IOW, stay away from Florida and Texas.
I've got nothing against Pooh Sticks, but I don't know what sort of weirdness you're talking about....
Sapphire Glass isn't...
A glass, that is.
At least not from a materials science point of view.
It's crystaline rather than amorphous.
Not everyone was happy...
"In the early 2000's ( 3 4 ) we had walkie talkie / phones it would use the same network but in direct client to client . Worked great and everyone was happy."
Except everybody else within earshot of the users of "push-to-shout" walkie-talkie cellphones -- the awful speakers and codecs always meant the volume of both the phone and the user were cranked up to 11.
Thank god those things vanished.
Re: To use or not to use computers, that is the question
"Can I have a computerless car, please? Also, no complicated electronics."
Cars were never simple and reliable. And they're a damned site more reliable than they used to be. Mechanically, they are in some ways simpler than they used to be. Remember having to clean and rebuild a 4-barrel carb with automatic mechanical choke every couple years -- otherwise the damned thing wouldn't start on cold mornings?
Modern comptuer-controlled cars are far, far, more reliable than they were back in the "good old days".
I don't understand the reference to our sun...
"These show that the star has very little iron – at a maximum of 10-7.1 the concentration in our Sun, it's the most iron-poor star ever characterised."
Does that mean that the "old" star has a concentration less than1e-7.1 _times_ the concentration in our sun?
Re: Cowboys & Indians
Grass doesn't always get trampled.
Some of it gets eaten, and some of it gets shat upon.
Crackpot (and one without standing)
I read the petition, and based on the language and writing, I'd have to say the author is a genuine, bona-fide, died-in-the-wool crackpot. [Though rather a low-level one apparently: he was denied a Wikipedia page as either a "real" scientist or as a crackpot because he wasn't genuinely famous.]
General crackpottedness aside, I fail to understand why he thinks he has standing. About 95% of the section of the petition that's supposed to explain the petitioner's standing is a list of his publications and supposed qualifications as an expert in astrobiology (or something like that). However, "standing" doesn't have anything to do with his qualifications as an expert. "Standing" is about showing that you've been more-or-less directly harmed and that the remedy you're seeking will compensate you for that harm and stop you from being harmed further.
When it comes to the actual question of his standing, the petitioner falls back on the old "I'm a taxpayer and <somebody> is spending my tax money in a way that I don't like." That's referred to as "taxpayer standing", and the US Supreme Court says it's not a valid argument unless the plaintiff is claiming that the taxes are being levied and spent in a manner that exceeds the authority granted to <somebody> to do so under the constitution.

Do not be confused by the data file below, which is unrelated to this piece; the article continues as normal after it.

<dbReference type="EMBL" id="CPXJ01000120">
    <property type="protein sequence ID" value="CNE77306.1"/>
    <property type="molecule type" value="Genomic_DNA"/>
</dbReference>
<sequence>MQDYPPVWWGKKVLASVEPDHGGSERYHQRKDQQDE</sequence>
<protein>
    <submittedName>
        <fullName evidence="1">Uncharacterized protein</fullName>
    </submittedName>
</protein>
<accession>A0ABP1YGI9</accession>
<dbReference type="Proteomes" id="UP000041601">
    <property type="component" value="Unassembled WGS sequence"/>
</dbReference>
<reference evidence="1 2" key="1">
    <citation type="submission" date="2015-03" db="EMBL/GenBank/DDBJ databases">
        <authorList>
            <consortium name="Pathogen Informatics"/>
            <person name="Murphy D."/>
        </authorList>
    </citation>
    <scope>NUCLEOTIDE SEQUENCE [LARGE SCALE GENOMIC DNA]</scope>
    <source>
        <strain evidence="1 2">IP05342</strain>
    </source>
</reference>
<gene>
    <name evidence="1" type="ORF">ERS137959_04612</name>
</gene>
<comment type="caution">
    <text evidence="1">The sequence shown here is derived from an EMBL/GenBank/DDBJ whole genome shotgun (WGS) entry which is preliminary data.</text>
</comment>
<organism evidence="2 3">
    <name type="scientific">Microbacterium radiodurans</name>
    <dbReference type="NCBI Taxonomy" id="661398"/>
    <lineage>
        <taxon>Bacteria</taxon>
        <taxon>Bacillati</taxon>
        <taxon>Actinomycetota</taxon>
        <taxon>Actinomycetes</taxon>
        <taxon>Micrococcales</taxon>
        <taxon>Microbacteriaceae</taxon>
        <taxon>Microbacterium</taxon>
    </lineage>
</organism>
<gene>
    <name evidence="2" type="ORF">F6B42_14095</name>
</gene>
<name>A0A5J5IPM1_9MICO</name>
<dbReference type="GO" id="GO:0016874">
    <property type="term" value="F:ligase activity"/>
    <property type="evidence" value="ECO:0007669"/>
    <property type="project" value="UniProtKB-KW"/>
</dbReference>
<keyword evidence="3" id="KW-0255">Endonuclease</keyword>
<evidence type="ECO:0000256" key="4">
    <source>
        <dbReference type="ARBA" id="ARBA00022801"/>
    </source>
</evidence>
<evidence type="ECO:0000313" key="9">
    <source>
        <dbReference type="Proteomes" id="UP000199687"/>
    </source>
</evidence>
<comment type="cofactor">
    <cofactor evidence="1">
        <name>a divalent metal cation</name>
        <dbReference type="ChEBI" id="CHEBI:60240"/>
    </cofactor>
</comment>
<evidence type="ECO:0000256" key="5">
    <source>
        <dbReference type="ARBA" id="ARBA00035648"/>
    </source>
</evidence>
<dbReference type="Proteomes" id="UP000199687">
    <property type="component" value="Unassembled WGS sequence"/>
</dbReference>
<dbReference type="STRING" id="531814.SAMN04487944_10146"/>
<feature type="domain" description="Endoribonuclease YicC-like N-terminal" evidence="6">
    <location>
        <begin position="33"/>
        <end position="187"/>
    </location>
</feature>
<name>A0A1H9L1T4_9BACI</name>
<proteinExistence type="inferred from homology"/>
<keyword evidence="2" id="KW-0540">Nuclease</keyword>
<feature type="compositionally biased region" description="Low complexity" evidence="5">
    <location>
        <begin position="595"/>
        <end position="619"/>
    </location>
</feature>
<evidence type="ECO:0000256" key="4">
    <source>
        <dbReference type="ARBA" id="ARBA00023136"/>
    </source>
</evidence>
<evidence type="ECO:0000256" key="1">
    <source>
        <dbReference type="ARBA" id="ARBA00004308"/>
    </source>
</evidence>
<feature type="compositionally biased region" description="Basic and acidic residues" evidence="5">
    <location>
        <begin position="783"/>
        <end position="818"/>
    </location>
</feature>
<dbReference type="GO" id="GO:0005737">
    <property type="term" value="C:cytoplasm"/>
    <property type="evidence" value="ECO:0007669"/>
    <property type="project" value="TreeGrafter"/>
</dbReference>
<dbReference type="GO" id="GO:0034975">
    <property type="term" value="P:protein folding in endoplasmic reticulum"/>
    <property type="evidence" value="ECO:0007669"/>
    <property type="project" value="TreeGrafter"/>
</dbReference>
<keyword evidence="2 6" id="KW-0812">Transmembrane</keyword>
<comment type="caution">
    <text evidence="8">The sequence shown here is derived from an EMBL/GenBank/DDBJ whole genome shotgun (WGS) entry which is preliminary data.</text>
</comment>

Even though it was definitively tossed out by the Supreme Court in 1923, crackpots never tire of the "taxpayer standing" gambit...
Re: what the hell did the author mean
Whether it was funny or not is subjective, but it's pretty clear it was _meant_ to be humor -- and the author's intent is what was asked about, not whether it was actually funny.
Re: "a meth lab comprising a small torch, batteries and other items",
> That 3 pack of LED torches I bought from B&Q the other day [...]
You guys do know that in the US "torch" means something different than it does in the UK?
Re: Diamonds have no intrinsic value. After all, what use are they?
> Are they not used on diamond tipped blades and stuff, used in a variety of industrys?
Industrial and "gem" diamonds aren't the same thing (well, they are chemically, but for all practical purposes they're two different commodities). For example, industrial diamonds are often synthetic (IIRC, 80-90 of diamond used
for abrasives is synthetic).
Re: I like it!
> I quite like the device. I wish it was a TV as well.
I've got TVs (two of them), and neither has an antenna or "cable" connected. They're just used as monitors for various set-top boxes and DVD players. I'd much rather have a built-in browser and netflix player than built-in OTA/Cable receiver.
Re: Thank you Facebook
> Suppose a setting to turn that irritation off is too much to ask for?
Yes it is.
You are _not_ Zuck's customer. The people paying for the ad's are the cusotmer. You are the product being sold. Nobody give's a sh*t about the product's opinion.
If you want to stop wasting time, give up Facebook.
Re: I genuinely do not understand...
> Same sort who think kicking down your fences on a Friday night is funny?
It's more like somebody told you to to kick down your own fences and you went ahead and did it even though
1) you should have known better than to build a fence that will fall over when given a kick.
2) you should have been bright enough to avoid being talked into doing something so stupid.
> Yes, but that was Fox news which is basically Sesame Street minus the facts and with worse maths.
And minus the writing, wit, humor, entertainment and production value. For all that Fox News substitues ranting deluded old white guys. Fox News: it's sort of entertaining until you realize they're _serious_. Then it's just frightening.
Investigate the victim?
"indicted for interfering with the investigation of a teenager who was raped in Steubenville last year,"
Hopefully it was the crime that was investigated, not the victim. But, in a small town in Ohio, one would have to give the author's the benefit of the doubt.
Re: Can't be co-incidence (can it ?)
The VMS wombat help article was actually pretty extensive, and if you had smart enough terminal (e.g. VT240) even included a half-way decent picture of a wombat. I don't know if all of that was available from the command-line or if the more extensive wombat info and graphics was only available from withing some specific subsystem...